Worth The Fight

October 10, 2013
Young Israelis on a tour to teach others how to turn lemons into lemonade
Bike For the Fight riders were greeted by students at various schools along the way. (Provided)

Bike For the Fight riders were greeted by students at various schools along the way. (Provided)

Optimistic. Determined. Inexhaustible.

Pick a synonym for any of the above, and you can use it to describe the team of young Israelis pedaling each year across the United States to cure cancer.

Earlier this week, the participants of Bike For the Fight completed their second annual ride, which took them through the Baltimore, Rockville and D.C. areas, to encourage people to donate to the Israel Cancer Research Fund, a North American organization that gives grants to top Israeli cancer researchers. Ride founder Tom Peled, 25, a student at the Interdisciplinary Center in Herzylia, said the group met their fundraising goal, raising more than $85,000.

For Peled, the mission is personal.

Peled lost his father, who was 58, to a 10-year battle against cancer in 2011. At the time of his father’s diagnosis, Peled was only 15. He channeled his grief into a 3,000-mile bike ride through Europe. By the end, he said he realized he wanted to find a way to both honor his father and devote himself to fighting the insidious disease that robbed him of so many precious years with his dad. The result was Bike For the Fight.

Peled told the JT that in its first year, BFF was an “adventure into the unknown,” as he had never planned anything but a backyard barbecue. But he said that when he got started and people saw his heart was in the right place, they helped. This year, he said, the team has grown (400 riders took part at different intervals along the way) – and grown up.

The ride is not based on speed, but on telling the story. They bike 60 to 70 miles per day.

“We want, as much as we can, to share the story with as many people as we can,” said Peled, who gave talks this year at Goucher College, Chabad of Towson University and Johns Hopkins University during his ride that went from Toronto to Boston, through upstate New York and Massachusetts and then down the East Coast through New York, Philadelphia, Baltimore and D.C. It culminated at the Israeli Embassy, where dignitaries met BFF with flags, balloons and cheers.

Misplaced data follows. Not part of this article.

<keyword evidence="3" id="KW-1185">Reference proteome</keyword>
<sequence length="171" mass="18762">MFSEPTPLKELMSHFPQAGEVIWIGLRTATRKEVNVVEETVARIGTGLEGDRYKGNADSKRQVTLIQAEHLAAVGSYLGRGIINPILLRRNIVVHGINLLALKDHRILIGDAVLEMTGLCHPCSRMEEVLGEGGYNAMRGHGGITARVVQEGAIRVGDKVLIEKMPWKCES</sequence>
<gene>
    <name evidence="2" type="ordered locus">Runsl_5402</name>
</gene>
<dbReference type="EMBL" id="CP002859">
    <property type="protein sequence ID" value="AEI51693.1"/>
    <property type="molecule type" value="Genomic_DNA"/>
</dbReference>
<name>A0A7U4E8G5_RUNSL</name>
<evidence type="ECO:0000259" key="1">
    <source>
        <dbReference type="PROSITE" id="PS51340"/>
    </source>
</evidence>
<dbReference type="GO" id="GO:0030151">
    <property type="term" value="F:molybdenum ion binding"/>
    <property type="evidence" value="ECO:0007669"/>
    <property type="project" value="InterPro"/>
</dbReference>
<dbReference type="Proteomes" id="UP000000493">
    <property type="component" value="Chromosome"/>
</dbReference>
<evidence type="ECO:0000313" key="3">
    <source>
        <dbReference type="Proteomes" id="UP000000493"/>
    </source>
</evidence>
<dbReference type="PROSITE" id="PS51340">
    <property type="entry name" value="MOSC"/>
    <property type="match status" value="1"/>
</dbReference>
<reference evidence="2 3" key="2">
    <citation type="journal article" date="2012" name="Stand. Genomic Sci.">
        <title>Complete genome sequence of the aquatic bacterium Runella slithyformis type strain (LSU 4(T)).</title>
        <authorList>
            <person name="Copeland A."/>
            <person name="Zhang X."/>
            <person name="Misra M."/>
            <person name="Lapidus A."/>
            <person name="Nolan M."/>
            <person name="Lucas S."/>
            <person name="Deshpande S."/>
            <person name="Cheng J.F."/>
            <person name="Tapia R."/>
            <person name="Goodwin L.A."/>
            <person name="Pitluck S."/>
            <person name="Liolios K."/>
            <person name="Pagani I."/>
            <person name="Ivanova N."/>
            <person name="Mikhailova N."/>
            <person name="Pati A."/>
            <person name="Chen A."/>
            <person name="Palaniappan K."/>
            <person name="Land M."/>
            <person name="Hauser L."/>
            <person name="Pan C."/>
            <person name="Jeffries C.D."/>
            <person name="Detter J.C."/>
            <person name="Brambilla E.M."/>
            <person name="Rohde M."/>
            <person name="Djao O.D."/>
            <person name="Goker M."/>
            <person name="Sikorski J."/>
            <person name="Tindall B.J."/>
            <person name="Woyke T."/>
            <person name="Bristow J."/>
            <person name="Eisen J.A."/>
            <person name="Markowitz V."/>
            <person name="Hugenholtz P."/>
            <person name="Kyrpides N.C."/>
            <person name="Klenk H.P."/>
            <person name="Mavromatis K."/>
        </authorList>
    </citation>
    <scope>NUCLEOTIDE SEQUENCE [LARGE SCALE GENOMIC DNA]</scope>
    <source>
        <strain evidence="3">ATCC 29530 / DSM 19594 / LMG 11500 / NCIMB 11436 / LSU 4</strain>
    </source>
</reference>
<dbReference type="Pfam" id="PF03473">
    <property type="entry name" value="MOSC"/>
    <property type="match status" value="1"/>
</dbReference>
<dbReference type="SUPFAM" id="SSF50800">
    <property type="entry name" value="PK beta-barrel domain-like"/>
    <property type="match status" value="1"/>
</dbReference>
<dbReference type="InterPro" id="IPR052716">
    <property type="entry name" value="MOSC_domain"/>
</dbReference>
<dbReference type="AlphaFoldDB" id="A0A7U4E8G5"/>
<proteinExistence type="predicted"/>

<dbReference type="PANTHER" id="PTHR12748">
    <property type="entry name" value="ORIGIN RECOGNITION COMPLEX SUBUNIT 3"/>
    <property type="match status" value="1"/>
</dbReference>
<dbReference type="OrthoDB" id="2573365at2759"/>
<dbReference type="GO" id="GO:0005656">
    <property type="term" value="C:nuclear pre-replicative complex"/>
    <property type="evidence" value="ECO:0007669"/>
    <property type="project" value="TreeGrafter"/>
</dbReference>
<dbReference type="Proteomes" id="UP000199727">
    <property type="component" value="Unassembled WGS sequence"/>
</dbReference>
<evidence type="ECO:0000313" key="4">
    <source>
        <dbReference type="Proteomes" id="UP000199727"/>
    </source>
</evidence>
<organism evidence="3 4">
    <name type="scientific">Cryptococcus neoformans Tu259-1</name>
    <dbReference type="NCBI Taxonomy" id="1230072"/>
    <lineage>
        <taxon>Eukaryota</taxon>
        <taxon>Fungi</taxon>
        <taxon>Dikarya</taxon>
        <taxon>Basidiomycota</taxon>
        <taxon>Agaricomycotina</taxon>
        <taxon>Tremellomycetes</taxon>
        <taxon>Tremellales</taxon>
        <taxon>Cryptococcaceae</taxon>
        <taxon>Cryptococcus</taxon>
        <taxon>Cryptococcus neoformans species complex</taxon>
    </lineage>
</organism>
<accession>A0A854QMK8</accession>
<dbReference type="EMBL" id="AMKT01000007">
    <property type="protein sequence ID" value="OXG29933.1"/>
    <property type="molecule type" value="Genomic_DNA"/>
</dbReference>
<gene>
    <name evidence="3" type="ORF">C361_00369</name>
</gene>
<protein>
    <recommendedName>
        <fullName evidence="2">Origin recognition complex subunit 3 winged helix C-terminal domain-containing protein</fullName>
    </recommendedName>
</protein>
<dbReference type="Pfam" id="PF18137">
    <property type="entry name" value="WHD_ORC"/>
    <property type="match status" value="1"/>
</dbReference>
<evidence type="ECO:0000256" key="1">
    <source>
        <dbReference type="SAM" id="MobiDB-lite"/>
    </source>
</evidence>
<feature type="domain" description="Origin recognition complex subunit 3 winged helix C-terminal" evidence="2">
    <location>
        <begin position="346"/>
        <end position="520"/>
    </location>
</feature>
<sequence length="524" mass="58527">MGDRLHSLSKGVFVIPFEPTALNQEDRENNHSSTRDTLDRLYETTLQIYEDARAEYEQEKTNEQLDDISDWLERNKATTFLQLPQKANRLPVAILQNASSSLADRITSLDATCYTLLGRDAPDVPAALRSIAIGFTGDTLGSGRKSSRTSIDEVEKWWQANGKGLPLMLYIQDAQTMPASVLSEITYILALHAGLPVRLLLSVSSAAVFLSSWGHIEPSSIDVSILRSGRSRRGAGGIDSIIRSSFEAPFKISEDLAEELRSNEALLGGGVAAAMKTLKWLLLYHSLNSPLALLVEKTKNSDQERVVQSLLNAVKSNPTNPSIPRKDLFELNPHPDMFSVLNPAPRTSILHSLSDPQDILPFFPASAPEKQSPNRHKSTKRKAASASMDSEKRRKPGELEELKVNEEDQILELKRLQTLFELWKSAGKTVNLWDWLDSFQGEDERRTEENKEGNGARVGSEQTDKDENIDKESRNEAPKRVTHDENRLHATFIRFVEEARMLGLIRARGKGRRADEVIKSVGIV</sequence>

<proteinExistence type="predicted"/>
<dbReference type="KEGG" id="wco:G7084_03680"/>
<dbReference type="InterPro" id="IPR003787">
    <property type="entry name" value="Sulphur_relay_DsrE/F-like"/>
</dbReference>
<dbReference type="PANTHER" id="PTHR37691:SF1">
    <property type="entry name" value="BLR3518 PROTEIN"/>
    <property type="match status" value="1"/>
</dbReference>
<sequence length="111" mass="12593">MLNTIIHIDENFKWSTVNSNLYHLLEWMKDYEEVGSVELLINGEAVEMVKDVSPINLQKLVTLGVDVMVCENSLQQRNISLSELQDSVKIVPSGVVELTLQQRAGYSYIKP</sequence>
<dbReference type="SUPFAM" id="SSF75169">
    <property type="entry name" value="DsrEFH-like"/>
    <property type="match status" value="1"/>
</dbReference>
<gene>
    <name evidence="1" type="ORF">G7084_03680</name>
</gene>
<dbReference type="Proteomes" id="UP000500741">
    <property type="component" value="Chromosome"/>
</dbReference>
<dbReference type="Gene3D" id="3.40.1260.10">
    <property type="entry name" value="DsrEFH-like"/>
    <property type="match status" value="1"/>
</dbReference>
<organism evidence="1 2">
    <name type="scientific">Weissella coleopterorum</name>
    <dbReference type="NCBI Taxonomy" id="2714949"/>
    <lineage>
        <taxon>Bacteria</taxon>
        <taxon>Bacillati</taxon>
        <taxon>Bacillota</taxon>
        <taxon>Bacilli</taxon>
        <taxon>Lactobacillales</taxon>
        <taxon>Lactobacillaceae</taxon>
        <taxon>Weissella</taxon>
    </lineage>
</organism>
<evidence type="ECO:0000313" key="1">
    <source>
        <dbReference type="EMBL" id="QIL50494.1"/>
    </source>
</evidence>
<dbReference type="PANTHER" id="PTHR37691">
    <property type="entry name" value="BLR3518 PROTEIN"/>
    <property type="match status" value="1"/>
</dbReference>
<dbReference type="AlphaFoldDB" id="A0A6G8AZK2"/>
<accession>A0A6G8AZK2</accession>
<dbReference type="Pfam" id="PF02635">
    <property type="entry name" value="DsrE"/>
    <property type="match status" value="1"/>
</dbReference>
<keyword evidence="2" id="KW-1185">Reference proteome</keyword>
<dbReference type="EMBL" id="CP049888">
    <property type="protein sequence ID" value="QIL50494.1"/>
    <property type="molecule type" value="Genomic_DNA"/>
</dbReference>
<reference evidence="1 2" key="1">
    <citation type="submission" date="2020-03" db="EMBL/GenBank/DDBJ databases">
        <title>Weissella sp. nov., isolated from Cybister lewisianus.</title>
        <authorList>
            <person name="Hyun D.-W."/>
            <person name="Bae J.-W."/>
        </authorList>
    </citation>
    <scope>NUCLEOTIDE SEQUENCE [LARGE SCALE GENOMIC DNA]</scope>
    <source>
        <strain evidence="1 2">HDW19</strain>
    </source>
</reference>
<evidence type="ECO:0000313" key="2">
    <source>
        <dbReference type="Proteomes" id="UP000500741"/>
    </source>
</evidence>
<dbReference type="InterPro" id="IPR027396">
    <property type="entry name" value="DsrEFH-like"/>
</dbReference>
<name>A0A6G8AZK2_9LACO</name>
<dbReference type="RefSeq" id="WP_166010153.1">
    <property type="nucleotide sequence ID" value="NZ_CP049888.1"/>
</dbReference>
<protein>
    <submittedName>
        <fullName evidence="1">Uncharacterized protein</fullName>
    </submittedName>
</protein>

The team relies on home hospitality; throughout its more than 60-day journey, BFF participants only slept in motels for four nights. In Rockville, they stayed with Alex and Miri Livnat; in Baltimore, with Bruce Sholk and Beth Kaplan.

Sholk said he was introduced to Peled though a business partner and his daughter ahead of BFF’s first ride. He went to a kickoff ceremony and saw that the organization was being supported by a wide representation of Israelis, from prominent business people to young activists. Sholk was enthralled.

“While they could have much more easily done this in Israel or Europe, they have chosen to bring this to the U.S. and now Canada to expose the Jewish and non-Jewish community not only to the importance of cancer research, but to the commitment of Israeli and Jewish young adults to do good,” said Sholk. “It is clear from the range of people they have interacted with along their journeys that they have succeeded in both goals.”

Peled’s partners, Director of Technology Inbal Brakha and trip manager Eran Rozen, also have tragic stories to propel them forward. Brakha lost her father to cancer one week before Peled. Rozen’s father was killed in a plane crash. Several of the other riders have stories, too.

“It’s the idea of taking something negative in your life, healing yourself and then turning it in to something positive to help heal others,” said Peled. “In my small way, I want to try to bring progress to finding a cure for cancer through raising money for research being done in Israel.”

Peled said everyone has difficulties, but they are faced with two choices: running away or overcoming them.

He also said BFF is about innovation and entrepreneurship.

“I started this at 23 with no experience at organizing anything,” he said. “But when you do something you believe in and it comes from a pure and honest place, people will help. People are looking to do good, you just need to show them how.”

Learn more about Bike For the Fight at bikeforthefight.com.

Maayan Jaffe is JT editor-in-chief — mjaffe@jewishtimes.com

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